There seems to be two different ways of storing food in bowls with plastic wrap between countries (Saran wrap, Cling film etc). Method 1 is to stretch the film tightly over the opening of the container, leaving an air gap between the food and the film inside the container. Method 2 is to place the film directly over the food and press it onto the side of the bowl, thereby creating a seal and eliminating any air gap.

All things being equal and the risk of modern films leaching plasticiser being minimal, what are the pros and cons of each method? The only benefit I can see from Method 2 is that it would prevent any skin forming on custards etc. That is the only downside I can see for Method 1, although it does entirely remove any risk of plasticiser contamination. Method 1 also provides a slightly better seal, especially if the container has a lip.

(Confession: I'm a diehard "Method 1" man. Part of my childhood amusement was to "Ping" the taught film on various dishes, as pitched by the advertisers of this new technology at the time ('It stretches as tight as a drum')).

  • 3
    I suspect the ingredients might be a factor. Technique 2 is going to be better for foods that might oxidize as you don’t trap as much air in there
    – Joe
    Sep 19, 2022 at 0:50
  • Also of note: I have lids for most of my bowls, so don’t need to do the first one, only the second occasionally. My larger use is wrapping stuff tightly before freezing
    – Joe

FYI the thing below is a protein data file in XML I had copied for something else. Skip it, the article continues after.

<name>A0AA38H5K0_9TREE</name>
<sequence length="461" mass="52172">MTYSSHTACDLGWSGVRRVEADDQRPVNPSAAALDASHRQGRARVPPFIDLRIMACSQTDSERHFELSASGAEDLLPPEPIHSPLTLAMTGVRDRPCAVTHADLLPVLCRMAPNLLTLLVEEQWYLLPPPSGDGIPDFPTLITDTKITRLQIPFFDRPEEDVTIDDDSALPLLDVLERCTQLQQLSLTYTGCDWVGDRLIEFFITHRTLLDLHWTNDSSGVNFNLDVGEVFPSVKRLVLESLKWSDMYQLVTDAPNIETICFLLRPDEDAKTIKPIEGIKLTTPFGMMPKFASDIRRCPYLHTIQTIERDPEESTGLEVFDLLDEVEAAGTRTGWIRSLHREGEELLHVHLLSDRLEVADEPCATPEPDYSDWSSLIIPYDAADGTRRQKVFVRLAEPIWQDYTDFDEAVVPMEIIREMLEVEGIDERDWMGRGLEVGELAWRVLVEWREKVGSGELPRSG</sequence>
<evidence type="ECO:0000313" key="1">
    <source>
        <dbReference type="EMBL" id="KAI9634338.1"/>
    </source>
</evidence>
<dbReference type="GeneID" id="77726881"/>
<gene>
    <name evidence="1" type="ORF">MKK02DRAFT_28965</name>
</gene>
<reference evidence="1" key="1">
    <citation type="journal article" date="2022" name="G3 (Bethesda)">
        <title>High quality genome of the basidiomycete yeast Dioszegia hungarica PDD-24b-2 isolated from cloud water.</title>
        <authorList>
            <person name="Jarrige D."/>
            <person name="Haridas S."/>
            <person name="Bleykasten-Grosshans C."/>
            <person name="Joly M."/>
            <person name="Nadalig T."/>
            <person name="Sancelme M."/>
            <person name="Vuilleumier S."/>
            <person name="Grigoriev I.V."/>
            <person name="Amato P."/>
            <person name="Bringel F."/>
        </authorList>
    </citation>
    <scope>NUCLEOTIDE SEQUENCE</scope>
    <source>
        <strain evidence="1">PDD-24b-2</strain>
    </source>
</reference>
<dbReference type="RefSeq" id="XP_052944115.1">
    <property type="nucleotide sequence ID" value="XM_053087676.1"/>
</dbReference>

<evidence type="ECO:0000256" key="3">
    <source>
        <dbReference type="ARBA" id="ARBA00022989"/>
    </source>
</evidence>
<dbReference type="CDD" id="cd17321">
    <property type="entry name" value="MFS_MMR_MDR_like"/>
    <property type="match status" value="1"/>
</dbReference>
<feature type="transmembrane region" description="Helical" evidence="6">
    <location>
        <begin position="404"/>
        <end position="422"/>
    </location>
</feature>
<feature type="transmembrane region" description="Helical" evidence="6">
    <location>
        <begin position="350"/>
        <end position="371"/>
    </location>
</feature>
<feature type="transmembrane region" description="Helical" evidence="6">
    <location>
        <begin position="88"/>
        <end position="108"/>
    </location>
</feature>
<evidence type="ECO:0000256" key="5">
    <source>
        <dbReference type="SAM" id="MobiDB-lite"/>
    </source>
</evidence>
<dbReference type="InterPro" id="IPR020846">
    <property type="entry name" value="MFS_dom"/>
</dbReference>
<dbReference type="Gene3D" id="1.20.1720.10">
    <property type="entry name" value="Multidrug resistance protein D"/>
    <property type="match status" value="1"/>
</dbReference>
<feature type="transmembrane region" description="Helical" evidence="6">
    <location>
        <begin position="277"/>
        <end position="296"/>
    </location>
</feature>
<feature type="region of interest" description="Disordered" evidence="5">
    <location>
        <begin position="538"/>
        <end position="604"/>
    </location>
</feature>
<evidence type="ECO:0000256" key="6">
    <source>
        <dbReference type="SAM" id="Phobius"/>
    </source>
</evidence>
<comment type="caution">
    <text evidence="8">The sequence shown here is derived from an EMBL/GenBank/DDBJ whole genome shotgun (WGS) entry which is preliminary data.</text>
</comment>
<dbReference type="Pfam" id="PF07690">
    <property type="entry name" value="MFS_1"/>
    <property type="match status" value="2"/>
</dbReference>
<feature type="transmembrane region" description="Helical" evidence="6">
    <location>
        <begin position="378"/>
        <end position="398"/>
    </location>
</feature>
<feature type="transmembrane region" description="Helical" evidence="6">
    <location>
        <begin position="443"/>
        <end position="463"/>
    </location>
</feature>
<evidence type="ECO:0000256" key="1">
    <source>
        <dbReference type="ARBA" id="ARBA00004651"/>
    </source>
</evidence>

Sep 19, 2022 at 0:52

1 Answer 1


Method 1 will usually allow for a water-tight seal along the container-film interface, good for when you expect sloshing of liquid contents. It'll also slow down cooling of contents in a refrigerator as the headspace forms an insulating layer - instead of a food<>cold air heat transfer interface, you'll have:
food<>warm air<>film<>cold air
for multiple heat transfer interfaces, with the film surface area a likely limiting variable - before even considering vapour enthalpy.

Method 2 allows for the film to conform to the food surface, and when done correctly eliminates insulating headspace. As you noted, it will prevent skin formation from dehydration, and as @Joe noted it will inhibit oxidation - it's the ideal method for guacamole.

Another effect for method 2, as a non-polar surface, is that the film can adsorb certain non-polar compounds. For example, it can pick up unwanted green or yellow lipid-soluble pigments on the surface of a cream soup, or the 2,4,6-trichloroanisole responsible for cork taint in a glass of wine. A downside effect is that it can wick oils from the surface of the food over the rim and onto the exterior of the container.

My preference is method 1 with two opposing sides lifted for convection then sealed when fully cooled, and method 2 for for specific use cases.


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